Update – The 2022 TCS London Marathon ballot results will be announced on Monday 14 March 2022 – this is for the Sunday 2 October 2022 staging of the event.
Every year the applications for the London Marathon increase. The latest available figures show 457,861 applicants registered for a ballot place in the 2020 event, the 40th edition of the race. This is up 10% from the previous year, already an impressive figure.
With the issues posed by Covid and the 2020 event being cancelled and places rolled over to either 2021 or 2022 edition the system is more complicated than ever.
Whilst the odds are seldom in your favour it is worth keeping the hope alive as it is an amazing experience. My 2021 run was easily the high point of my running year READ HERE
How’s it work?
The ballot system up to 2016 closed after 125,000 applicants. This meant if you were keen you’d set your alarm for an ungodly hour of the morning to get up and get in. It also opened typically a week after the event so those whose enthusiasm from watching it on the telly was short lived would typically have moved onto another interest before the entry opened. A benefit to ‘serious’ runners but also decreasing the chances of a non-runner accidentally getting a life changing experience.
For the ballot for 2016 race onward it’s been open for five days, and was increased to six days for 2020 entry (started in 2019) where for the first time it was open during the running of the marathon itself so anyone inspired and watching from the safety of their sofa could enter immediately before the elite runners had even finished the course. The changes gave everyone a chance to apply but also means a far higher number fighting for the same number of places. For the 2016 marathon 247,069 applied, for 2017 it was 253,930, and for 2020 was 457,861. As noted above the events since then have also had to deal with rolled over places from the 2020 race cancellation.
What’s the odds?
The organisers are a little cagey on how many ballot spots are available but general consensus is around 17,000. This sounds a lot but equates to less than 4% chance of getting lucky under the new system, or 13% under the old. It’s unclear whether the extra 2000 places used as a second draw for people who donate their entry fee and are unlucky in the main ballot is part of the 17,000 or in addition.
Coincidentally prior to the 2018 Fifa World Cup, sports data company Gracenote gave England a 4% chance of lifting the trophy in Moscow and remember how excited we all got about that?
It’s still better odds than the lottery and you don’t have to pay until you get lucky so also cheaper.
|Probability of success||13.60%||4.40%||4.10%||3.71%|
“It’s not fair! I wanna cry!”
Every year when the figures are announced people complain, and every October or November when the ballot results are announced yet more complain. The numbers running creep slowly up every year, but the reality is London Marathon have an impossible task trying to stage a manageable and safe race and keep all applicants happy.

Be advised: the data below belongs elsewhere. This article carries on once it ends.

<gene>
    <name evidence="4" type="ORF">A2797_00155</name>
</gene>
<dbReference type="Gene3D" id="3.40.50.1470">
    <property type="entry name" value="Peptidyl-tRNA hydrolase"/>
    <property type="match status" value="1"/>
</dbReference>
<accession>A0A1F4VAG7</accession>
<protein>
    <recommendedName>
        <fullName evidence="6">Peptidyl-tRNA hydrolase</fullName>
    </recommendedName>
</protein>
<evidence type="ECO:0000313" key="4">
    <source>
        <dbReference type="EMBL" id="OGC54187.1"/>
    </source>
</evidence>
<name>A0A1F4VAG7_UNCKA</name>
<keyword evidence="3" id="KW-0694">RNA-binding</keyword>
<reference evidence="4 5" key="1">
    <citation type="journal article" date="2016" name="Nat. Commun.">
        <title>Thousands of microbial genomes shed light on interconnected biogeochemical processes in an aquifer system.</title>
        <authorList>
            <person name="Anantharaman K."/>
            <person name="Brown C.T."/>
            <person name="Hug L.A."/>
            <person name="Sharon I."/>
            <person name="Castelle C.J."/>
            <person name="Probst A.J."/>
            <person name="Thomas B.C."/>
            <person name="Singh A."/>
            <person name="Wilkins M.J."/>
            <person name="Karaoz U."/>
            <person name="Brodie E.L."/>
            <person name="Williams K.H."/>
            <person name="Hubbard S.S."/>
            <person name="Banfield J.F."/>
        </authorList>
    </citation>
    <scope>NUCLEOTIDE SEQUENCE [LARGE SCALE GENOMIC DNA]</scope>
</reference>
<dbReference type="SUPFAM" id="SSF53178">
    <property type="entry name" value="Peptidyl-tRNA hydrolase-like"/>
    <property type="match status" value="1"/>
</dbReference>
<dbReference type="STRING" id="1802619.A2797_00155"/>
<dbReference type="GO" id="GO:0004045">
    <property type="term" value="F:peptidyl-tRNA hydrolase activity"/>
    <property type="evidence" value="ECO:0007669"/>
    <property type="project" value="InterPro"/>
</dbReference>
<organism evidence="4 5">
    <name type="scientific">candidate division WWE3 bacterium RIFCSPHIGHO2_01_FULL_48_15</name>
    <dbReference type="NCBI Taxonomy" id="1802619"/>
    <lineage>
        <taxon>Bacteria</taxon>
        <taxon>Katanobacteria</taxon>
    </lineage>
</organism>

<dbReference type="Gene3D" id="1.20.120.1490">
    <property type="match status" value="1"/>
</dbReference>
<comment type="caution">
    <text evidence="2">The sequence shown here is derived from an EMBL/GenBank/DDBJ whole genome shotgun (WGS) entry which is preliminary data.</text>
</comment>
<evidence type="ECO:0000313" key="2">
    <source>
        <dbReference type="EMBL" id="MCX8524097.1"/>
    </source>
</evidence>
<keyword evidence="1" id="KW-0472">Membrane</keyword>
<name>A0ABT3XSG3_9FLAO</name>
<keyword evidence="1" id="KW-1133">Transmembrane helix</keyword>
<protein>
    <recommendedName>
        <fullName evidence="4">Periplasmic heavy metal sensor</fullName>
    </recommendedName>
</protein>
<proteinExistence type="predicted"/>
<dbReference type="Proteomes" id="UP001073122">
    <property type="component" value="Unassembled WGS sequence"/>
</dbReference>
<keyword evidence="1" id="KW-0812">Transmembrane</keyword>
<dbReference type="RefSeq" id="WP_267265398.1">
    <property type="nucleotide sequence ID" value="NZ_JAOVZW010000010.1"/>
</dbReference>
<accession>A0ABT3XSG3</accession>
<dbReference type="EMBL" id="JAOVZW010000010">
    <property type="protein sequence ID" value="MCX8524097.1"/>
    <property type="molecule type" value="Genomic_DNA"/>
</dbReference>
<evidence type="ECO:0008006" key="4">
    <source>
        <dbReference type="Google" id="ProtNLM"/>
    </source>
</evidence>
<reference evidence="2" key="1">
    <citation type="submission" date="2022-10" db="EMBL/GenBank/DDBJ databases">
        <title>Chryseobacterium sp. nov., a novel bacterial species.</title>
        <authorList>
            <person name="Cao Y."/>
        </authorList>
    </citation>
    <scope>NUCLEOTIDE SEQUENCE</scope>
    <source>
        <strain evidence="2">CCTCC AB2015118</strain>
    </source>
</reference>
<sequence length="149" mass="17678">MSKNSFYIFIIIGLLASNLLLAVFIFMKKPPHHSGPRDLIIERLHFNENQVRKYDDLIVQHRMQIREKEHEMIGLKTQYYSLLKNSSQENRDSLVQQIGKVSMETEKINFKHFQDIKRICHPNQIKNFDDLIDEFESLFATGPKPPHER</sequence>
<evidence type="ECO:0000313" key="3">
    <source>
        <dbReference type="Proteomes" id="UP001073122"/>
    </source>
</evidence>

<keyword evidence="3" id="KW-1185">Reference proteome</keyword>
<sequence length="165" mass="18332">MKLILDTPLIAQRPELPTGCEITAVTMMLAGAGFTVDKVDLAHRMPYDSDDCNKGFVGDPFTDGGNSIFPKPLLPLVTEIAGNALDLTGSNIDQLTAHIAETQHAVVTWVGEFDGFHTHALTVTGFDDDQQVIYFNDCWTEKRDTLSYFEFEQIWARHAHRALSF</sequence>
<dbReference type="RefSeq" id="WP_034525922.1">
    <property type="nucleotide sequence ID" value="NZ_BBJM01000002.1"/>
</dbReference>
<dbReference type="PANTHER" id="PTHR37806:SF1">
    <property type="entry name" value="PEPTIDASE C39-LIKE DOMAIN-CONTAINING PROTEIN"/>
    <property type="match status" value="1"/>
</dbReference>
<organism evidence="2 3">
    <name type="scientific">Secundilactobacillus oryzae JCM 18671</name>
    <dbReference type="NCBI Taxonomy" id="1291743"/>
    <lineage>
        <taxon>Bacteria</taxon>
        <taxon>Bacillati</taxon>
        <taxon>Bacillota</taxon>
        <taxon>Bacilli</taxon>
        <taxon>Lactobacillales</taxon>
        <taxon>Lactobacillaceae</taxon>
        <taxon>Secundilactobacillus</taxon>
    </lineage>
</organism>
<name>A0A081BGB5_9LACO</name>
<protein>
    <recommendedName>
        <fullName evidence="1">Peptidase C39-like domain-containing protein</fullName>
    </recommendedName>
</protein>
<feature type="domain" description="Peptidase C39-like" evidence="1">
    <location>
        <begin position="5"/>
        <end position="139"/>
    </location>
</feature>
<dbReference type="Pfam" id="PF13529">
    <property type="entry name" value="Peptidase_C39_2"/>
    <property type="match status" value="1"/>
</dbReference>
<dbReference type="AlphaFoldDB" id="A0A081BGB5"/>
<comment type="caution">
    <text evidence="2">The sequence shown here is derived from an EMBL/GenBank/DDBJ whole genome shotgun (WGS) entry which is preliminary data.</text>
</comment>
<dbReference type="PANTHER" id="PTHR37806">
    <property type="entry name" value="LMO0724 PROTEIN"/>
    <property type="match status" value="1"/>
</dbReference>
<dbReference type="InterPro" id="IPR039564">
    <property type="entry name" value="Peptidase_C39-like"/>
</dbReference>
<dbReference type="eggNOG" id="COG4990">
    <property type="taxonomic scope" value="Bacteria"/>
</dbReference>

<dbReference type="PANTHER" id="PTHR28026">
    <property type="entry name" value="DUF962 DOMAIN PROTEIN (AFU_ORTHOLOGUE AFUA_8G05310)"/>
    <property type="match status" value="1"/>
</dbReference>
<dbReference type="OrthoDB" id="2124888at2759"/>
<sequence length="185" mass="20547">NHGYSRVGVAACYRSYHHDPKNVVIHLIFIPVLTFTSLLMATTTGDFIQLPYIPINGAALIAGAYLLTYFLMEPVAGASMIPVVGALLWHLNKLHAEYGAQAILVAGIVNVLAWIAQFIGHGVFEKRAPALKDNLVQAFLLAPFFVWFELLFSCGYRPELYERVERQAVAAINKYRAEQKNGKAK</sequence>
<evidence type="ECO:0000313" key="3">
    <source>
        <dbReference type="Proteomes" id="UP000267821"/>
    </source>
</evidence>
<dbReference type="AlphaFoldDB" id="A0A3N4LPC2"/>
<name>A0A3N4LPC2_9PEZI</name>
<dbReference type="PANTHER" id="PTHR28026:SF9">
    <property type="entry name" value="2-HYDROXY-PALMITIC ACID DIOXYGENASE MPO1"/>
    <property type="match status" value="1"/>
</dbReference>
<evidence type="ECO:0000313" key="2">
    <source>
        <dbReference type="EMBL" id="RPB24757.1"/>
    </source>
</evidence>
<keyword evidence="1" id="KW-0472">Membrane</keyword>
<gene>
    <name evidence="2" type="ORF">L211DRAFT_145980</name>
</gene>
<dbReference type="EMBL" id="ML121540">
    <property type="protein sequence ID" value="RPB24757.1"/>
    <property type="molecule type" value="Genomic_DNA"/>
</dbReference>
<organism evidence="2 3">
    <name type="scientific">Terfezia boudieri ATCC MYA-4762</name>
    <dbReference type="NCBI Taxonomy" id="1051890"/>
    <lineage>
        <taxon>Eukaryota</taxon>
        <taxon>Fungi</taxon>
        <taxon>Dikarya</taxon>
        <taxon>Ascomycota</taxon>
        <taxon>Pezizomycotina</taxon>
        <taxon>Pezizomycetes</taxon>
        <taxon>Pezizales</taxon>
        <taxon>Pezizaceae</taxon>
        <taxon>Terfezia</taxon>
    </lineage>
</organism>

They recently changed the Good For Age times to streamline numbers and bring some parity with the rest of the majors. They also adjusted the number of places offered to running clubs to increase ballot spots. Each year they’ve offered slightly more places than previously. Even with these steps they’d need to hold an event with nearly half a million runners to satisfy the demand. Given 40,000 runners close down London for 8 hours, that increase would be some undertaking and they might struggle for volunteers willing to undertake a 80 hour shift.
The makeup of the entry field is also something VMLM seldom list in detail but appears to be around 15,000 charity, 6000 Good For Age (those runners fast enough in the age and sex category to gain a spot), 1000 Championship (even faster than Good For Age), 1000 for affiliated running clubs, 100 Elite and 100 Celebrity spots. It’s unclear how many places are available for the overseas ballot, and how many defer from previous years but you can assume deferrals are relatively consistent year on year.
What’s surprising is quite how many do drop out. The press pack helpfully lists starters and finishers for every year it’s been held. For the years 2006-2019 they’ve accepted between 48,0000 and 56,000 runners but never had more than 42,000 make the start line (2020 was a virtual event due to Covid and they’ve yet to release figures for 2021 but were hinting at closer to 50,000).
The average dropout rate is 25% before the race has even begun. If you’re one of the many runners having been unsuccessful on the ballot for multiple years it could be quite disappointing to know that a quarter of those that get a spot never even make it to pick up their race pack from the exhibition hall whilst you’d have gladly sold a close family member or at least a distant aunt to run the marathon. In total all these add up to 50,000 places, far more than ever make the start line and VMLM themselves advise “We accept a total of more than 50,000 runners as we can predict, after 36 years, almost exactly what proportion of entrants will drop out due to illness, injury or other reasons before Race Day.”
In the unlikely event all 50,000-56,000 ever turned up there would be a lot of issues with crowd control and course congestion, not to mention at the finish as VMLM advise on their press pack they only have around 45,000 goody bags and medals – a lot of disappointed runners.
|Year||Total Ballot Applicants||Accepted Runners||Starters||% Drop Out||Total Finishers||% Drop Out|
Of course if you don’t get in for a number of years and don’t donate the entry fee, then after 6-7 years of rejection you’re some of the way to ‘buying’ a spot from a charity and raising money for a cause that means something to you.